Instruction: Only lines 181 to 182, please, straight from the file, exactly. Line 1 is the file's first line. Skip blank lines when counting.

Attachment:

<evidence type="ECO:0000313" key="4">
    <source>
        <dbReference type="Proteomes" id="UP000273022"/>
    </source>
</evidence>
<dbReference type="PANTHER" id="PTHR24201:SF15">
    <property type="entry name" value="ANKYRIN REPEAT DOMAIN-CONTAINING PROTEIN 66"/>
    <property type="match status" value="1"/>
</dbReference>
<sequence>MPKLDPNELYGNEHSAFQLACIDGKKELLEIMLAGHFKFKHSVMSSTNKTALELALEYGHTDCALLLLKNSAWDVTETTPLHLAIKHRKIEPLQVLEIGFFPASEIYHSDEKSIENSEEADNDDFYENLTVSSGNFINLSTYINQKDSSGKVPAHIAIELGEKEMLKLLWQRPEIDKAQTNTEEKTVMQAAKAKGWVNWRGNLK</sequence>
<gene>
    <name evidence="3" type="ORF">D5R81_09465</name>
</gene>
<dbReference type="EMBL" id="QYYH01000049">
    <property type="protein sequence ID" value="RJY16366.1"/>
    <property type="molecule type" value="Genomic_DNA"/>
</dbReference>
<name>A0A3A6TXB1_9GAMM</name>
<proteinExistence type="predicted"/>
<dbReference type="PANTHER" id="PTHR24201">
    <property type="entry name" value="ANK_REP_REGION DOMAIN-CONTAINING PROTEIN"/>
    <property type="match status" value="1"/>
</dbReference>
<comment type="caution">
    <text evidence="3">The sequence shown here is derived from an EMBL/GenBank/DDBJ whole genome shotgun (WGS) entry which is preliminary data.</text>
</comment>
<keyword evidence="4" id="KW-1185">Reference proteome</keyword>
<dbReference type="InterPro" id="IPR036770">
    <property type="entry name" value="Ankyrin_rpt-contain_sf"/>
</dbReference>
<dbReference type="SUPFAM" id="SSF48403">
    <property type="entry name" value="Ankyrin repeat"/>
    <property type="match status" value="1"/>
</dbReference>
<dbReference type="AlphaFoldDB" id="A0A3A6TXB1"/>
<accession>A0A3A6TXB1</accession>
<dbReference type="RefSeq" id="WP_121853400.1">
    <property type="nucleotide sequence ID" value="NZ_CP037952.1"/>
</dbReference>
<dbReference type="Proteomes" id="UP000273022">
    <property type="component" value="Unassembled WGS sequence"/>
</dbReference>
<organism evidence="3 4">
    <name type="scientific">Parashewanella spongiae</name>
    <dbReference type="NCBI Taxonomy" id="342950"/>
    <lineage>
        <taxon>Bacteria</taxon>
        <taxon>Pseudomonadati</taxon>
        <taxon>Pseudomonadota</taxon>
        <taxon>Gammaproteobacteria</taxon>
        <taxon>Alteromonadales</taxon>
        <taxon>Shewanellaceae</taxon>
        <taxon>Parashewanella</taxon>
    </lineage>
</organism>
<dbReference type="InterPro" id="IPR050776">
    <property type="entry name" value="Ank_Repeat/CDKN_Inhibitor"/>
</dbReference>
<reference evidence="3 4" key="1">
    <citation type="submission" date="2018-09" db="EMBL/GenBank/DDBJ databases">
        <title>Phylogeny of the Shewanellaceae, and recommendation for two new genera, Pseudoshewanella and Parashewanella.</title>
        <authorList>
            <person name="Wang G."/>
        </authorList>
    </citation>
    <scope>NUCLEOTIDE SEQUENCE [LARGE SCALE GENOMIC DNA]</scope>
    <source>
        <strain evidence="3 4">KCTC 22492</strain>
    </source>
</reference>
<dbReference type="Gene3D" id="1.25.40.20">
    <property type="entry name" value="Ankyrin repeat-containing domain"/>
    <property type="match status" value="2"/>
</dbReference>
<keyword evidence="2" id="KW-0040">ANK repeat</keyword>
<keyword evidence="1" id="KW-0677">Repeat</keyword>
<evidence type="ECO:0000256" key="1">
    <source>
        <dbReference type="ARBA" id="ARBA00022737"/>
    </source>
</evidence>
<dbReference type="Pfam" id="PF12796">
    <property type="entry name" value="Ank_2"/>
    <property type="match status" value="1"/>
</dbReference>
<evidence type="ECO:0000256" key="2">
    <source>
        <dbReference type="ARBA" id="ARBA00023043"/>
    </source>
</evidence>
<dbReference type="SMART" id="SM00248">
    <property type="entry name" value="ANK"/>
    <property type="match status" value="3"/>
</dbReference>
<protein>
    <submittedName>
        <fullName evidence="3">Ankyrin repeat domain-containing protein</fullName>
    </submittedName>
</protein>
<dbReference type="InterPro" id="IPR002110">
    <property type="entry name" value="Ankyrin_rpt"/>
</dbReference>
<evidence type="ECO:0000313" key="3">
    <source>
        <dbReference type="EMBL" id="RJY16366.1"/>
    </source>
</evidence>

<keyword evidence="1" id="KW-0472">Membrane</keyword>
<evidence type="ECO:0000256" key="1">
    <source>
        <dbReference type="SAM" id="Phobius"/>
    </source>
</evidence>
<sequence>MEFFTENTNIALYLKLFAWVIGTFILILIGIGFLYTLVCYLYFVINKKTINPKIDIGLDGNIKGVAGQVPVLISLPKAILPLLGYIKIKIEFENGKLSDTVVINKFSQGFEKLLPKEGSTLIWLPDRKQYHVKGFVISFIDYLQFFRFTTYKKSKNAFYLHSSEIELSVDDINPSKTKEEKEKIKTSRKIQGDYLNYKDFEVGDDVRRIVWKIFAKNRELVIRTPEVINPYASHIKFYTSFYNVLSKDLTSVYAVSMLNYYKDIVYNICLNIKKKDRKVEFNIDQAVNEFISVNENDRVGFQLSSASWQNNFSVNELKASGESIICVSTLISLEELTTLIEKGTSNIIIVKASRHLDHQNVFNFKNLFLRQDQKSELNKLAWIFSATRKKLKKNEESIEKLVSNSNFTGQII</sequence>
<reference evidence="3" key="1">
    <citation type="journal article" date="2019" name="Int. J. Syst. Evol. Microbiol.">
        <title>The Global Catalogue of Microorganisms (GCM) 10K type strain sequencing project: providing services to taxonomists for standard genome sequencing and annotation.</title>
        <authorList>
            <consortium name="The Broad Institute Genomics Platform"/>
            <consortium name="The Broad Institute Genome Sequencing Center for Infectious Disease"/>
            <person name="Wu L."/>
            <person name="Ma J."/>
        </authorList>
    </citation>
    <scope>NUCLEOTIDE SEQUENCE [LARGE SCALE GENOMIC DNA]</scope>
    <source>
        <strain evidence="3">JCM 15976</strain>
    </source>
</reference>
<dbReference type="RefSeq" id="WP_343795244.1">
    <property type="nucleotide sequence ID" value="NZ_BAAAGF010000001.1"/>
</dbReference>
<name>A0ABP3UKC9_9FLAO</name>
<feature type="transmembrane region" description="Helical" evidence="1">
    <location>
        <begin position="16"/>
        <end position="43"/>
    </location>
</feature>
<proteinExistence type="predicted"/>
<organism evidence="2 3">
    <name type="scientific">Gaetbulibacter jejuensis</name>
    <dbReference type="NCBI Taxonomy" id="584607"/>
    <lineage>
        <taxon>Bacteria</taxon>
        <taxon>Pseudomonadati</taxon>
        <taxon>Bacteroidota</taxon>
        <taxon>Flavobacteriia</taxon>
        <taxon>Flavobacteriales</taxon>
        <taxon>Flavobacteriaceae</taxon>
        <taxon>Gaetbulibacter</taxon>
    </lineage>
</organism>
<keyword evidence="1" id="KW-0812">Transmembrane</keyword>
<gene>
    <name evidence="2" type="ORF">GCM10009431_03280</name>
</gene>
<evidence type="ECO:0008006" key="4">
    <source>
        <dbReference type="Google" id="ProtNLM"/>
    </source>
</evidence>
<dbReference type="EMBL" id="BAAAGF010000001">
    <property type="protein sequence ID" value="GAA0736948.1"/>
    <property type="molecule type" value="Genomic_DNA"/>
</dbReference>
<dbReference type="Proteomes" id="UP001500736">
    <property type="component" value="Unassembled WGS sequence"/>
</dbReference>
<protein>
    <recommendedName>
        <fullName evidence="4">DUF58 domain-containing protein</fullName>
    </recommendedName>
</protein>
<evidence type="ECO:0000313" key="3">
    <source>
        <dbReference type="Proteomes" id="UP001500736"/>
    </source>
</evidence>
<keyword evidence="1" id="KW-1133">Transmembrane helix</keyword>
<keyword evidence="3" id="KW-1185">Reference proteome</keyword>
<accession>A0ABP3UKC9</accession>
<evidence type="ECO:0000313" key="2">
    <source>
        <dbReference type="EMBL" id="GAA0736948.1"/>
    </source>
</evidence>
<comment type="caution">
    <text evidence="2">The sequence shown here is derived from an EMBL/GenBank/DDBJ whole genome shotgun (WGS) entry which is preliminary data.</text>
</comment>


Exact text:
<keyword evidence="3" id="KW-1185">Reference proteome</keyword>
<accession>A0ABP3UKC9</accession>